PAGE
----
Big changes to the curriculum of public schools within the U.S. are slated to hit classrooms in 2014 when classic staples to English classes, like Harper Lee's To Kill A Mockingbird and JD Salinger's Catcher In The Rye, are eliminated to make room for non-fictional reads. A list of books approved by the Common Core State Standards includes suggested replacements, in the form of informational texts like the Invasive Plant Inventory by California's Invasive Plant Council and Recommended Levels of Insulation by the U.S. Environmental Protection Agency, to take the place of fiction.
The announcement follows attempts by the National Governors' Association and Council of Chief State School Officers public policy reforms aimed at improving educational standards. These changes have been financed in part by grants offered by the Bill and Melinda Gates Foundation and include educational policies geared toward preparing students for the workforce. The new curricula is expected to include a minimum of 70% non-fiction materials within 46 of 50 U.S. states.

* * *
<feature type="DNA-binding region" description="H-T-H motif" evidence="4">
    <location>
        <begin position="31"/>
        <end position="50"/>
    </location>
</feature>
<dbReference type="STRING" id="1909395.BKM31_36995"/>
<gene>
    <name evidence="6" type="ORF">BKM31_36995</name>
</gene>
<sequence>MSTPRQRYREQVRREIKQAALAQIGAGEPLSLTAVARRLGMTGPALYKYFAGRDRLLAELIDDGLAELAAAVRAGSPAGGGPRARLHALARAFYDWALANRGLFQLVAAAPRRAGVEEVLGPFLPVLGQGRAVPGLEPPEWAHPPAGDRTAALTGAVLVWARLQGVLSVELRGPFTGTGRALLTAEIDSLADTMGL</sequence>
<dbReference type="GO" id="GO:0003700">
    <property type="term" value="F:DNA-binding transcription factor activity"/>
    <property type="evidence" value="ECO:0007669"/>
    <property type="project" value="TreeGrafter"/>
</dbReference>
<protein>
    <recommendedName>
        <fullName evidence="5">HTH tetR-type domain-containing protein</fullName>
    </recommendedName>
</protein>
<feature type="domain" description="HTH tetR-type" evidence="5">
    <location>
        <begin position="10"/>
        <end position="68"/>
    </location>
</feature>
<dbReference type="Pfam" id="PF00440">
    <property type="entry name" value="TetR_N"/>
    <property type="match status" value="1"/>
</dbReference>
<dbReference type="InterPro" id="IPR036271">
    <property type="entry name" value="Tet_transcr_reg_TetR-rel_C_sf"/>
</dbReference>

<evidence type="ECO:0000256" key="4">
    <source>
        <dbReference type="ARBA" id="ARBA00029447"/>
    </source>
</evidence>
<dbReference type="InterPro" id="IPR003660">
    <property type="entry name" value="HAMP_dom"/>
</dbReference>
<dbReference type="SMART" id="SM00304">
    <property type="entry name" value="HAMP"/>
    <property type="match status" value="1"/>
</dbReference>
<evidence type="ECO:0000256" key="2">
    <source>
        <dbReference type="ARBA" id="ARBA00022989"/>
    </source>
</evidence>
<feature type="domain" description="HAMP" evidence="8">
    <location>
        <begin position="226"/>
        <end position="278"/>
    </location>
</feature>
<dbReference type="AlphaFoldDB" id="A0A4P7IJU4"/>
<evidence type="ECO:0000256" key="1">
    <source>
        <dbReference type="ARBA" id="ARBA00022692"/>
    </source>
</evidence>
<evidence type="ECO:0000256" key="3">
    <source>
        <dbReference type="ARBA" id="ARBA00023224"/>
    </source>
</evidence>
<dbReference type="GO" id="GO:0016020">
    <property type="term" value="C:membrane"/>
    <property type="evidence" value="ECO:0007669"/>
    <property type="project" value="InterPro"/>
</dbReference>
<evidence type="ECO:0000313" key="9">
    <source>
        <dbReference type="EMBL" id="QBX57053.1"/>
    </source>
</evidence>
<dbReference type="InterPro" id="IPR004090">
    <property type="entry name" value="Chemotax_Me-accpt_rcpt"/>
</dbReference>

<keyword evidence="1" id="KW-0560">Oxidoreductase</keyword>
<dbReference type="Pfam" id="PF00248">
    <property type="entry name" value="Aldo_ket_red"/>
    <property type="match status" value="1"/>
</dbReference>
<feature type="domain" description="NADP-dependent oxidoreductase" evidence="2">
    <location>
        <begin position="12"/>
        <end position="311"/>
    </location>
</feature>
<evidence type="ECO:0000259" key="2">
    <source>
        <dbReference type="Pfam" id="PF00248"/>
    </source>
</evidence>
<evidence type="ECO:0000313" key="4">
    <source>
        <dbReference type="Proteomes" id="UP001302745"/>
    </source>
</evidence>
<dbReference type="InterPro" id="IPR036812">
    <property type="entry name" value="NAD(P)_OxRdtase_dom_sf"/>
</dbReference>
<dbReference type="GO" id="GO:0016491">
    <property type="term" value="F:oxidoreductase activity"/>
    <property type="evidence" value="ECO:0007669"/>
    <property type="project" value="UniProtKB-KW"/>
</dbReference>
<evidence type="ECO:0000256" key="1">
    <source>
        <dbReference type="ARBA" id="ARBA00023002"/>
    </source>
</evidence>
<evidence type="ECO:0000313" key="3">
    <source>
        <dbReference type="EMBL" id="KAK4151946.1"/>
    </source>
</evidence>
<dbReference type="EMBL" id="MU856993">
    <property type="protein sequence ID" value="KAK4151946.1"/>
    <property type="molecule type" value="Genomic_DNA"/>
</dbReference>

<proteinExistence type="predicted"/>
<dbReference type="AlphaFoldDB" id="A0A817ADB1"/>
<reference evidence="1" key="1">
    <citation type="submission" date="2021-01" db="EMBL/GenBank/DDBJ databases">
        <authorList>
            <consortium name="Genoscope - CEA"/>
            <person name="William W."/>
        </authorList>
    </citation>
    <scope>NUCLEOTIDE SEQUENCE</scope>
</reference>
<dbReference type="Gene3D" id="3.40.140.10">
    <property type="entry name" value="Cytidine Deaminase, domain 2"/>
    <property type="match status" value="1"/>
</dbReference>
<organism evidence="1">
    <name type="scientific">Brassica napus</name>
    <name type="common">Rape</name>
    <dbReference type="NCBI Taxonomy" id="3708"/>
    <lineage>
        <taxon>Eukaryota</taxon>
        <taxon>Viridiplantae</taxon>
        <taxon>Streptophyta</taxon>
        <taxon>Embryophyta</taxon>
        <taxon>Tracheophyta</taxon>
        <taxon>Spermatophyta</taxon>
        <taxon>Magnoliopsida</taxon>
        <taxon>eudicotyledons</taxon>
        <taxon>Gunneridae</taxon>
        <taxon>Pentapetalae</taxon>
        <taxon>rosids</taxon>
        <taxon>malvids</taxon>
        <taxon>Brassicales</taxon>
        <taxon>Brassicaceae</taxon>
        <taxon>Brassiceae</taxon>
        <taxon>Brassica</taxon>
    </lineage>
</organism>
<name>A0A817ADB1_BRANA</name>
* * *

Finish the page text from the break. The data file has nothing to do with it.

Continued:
Literature lovers and educators have had a mixed reaction to the changes and are greatly concerned that students will not receive the intellectual stimulation the humanities provide since a well rounded education pupils more opportunity to become well rounded citizens. Supporters insist that students will remove propaganda from the classroom and enhance the skills required to gain employment upon graduation. Public reaction has been quite strong to the curriculum change with response ranging from great protest to pointed fingers at the overall declining state of the educational system.